Thoughts from the editor.
Where would we be without the kindness and patience of others? This question swirled around my brain as this issue of Gas Engine Magazine came together.
A few months ago, subscriber Wilbur Taylor sent in a note about an interesting, and easy, change he made to his 1917 6 HP Ingeco Worthington Type W. Wilbur isn’t a fan of throttle-governed engines, so he had the ingenious idea to change the throttle-governed Ingeco into a hit-and-miss using Economy parts. My curiosity was piqued, so I contacted Wilbur to see if he would be willing to write a story explaining what he’d done so other readers could attempt a similar change.
Just a few weeks later, a package from Wilbur arrived in the mail. In addition to the story, there were drawings, photos and memory cards with hours of video and even more digital photos.
But you see, I’m still relatively new to this, especially the technical elements, so Wilbur’s “easy” changes baffled me.
Poor Wilbur had no idea what he had gotten himself into by responding to my inquiry. Over the next month, I called him numerous times, asking for clarification, additional photos and more explanation. I badgered editor-in-chief Richard Backus with questions and help on a daily basis.
I’m sure Wilbur and Richard grew tired of my unending phone calls, questions and requests for more information, but neither of them showed it. If anything, they took additional time to make sure I understood what I was seeing and how it was working. Their patience was incredible, and paid dividends in my gas engine education because I now understand what Wilbur did to his throttle-governed Ingeco to make it into a hit-and-miss engine.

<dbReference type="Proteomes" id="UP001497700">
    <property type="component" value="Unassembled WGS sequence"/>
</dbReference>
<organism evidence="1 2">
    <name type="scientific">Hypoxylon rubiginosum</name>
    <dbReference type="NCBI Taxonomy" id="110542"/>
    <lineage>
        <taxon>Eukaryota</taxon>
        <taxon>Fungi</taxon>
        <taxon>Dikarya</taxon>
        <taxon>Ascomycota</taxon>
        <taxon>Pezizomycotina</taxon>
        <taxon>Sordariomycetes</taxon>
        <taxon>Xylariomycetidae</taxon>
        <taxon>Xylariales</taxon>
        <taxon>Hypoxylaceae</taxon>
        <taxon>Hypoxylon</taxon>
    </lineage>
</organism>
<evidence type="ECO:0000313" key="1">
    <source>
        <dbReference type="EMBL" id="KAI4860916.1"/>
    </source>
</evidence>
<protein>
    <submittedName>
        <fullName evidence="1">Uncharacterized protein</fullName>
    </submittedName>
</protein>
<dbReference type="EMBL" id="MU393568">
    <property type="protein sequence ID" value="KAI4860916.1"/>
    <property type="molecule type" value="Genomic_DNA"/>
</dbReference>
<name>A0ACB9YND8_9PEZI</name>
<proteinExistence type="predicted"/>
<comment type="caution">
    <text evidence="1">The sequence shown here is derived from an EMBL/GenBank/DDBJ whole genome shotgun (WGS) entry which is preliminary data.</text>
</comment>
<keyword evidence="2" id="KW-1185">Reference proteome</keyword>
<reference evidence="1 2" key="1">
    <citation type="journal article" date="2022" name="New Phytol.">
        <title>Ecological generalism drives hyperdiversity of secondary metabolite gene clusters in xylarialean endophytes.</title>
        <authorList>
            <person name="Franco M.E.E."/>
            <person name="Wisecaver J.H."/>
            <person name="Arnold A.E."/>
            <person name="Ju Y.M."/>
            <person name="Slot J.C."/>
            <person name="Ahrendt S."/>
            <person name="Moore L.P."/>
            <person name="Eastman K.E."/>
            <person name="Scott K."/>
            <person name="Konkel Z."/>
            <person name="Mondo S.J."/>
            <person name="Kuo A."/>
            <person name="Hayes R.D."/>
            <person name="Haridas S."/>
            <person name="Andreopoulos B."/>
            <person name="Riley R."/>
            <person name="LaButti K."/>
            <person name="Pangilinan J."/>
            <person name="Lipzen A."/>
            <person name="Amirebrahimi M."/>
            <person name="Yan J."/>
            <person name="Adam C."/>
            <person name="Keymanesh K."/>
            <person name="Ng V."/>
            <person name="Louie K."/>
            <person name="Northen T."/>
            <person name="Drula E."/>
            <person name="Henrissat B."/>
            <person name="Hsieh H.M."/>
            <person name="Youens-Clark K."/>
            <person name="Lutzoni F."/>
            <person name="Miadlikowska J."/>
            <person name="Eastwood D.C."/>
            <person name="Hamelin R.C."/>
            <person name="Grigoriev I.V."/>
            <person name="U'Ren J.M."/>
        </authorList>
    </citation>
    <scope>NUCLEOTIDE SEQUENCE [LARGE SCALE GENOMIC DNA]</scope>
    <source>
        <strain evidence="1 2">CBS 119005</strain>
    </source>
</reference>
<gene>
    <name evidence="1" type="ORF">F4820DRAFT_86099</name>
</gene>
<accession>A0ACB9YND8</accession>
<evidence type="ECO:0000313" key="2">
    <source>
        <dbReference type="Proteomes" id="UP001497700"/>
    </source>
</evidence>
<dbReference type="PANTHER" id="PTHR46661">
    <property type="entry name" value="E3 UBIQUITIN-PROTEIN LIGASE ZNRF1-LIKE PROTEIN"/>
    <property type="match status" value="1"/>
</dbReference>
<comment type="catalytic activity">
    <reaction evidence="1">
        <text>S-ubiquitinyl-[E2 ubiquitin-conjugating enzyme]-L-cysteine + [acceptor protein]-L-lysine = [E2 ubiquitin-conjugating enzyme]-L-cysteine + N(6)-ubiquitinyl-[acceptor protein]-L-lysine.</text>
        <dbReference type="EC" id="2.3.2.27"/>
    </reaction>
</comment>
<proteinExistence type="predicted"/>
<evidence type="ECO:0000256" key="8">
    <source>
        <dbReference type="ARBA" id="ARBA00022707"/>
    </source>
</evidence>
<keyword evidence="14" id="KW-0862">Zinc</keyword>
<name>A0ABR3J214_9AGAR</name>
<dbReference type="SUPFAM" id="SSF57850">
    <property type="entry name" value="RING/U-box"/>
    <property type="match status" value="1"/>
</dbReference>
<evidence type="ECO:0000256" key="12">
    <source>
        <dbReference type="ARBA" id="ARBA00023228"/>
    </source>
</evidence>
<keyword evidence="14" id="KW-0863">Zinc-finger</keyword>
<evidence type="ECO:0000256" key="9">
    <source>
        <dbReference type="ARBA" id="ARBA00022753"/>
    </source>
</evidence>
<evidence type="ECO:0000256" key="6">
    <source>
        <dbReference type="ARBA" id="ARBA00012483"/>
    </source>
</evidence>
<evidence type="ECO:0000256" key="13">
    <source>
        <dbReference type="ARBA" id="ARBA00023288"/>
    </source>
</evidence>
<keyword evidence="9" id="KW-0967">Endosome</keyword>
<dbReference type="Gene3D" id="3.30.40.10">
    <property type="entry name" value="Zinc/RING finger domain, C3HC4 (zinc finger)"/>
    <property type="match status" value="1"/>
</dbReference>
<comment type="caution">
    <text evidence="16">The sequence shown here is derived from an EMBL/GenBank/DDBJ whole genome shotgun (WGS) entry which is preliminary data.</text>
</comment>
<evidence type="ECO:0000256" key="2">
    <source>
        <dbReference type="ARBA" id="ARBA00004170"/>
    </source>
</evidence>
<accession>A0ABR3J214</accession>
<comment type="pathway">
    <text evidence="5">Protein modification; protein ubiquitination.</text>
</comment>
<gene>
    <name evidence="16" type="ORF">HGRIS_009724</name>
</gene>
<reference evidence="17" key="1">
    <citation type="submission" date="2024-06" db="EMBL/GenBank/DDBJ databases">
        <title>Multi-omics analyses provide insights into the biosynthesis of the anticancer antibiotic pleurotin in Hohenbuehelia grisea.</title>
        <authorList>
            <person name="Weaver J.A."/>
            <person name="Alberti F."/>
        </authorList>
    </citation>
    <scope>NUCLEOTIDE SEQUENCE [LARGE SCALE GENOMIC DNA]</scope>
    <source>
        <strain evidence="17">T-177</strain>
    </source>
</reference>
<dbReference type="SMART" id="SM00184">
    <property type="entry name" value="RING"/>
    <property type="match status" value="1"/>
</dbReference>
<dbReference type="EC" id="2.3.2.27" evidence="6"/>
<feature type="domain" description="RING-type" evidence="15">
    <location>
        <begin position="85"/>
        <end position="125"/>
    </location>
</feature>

You have to see what Wilbur did to this engine. His story, complete with drawings of his changes, can be found in Throttle Governor to Hit-And-Miss Engine. We also have video of the now hit-and-miss Ingeco in Wilbur Taylor's Hit-And-Miss Ingeco Type W.
Wilbur and Richard’s patience isn’t anything new to anyone who has spent more than a few minutes around someone who loves antique gas engines. Passion, patience and kindness are paramount during show season, where you make new friends at every turn.
Speaking of shows, this issue will arrive in your mailbox when we are in the thick of show season. So, if you see someone looking at your display, see if they have questions. Explain what they’re seeing; what it was used for; what the pieces and parts are that make the whole. Those of us who are learning greatly appreciate it.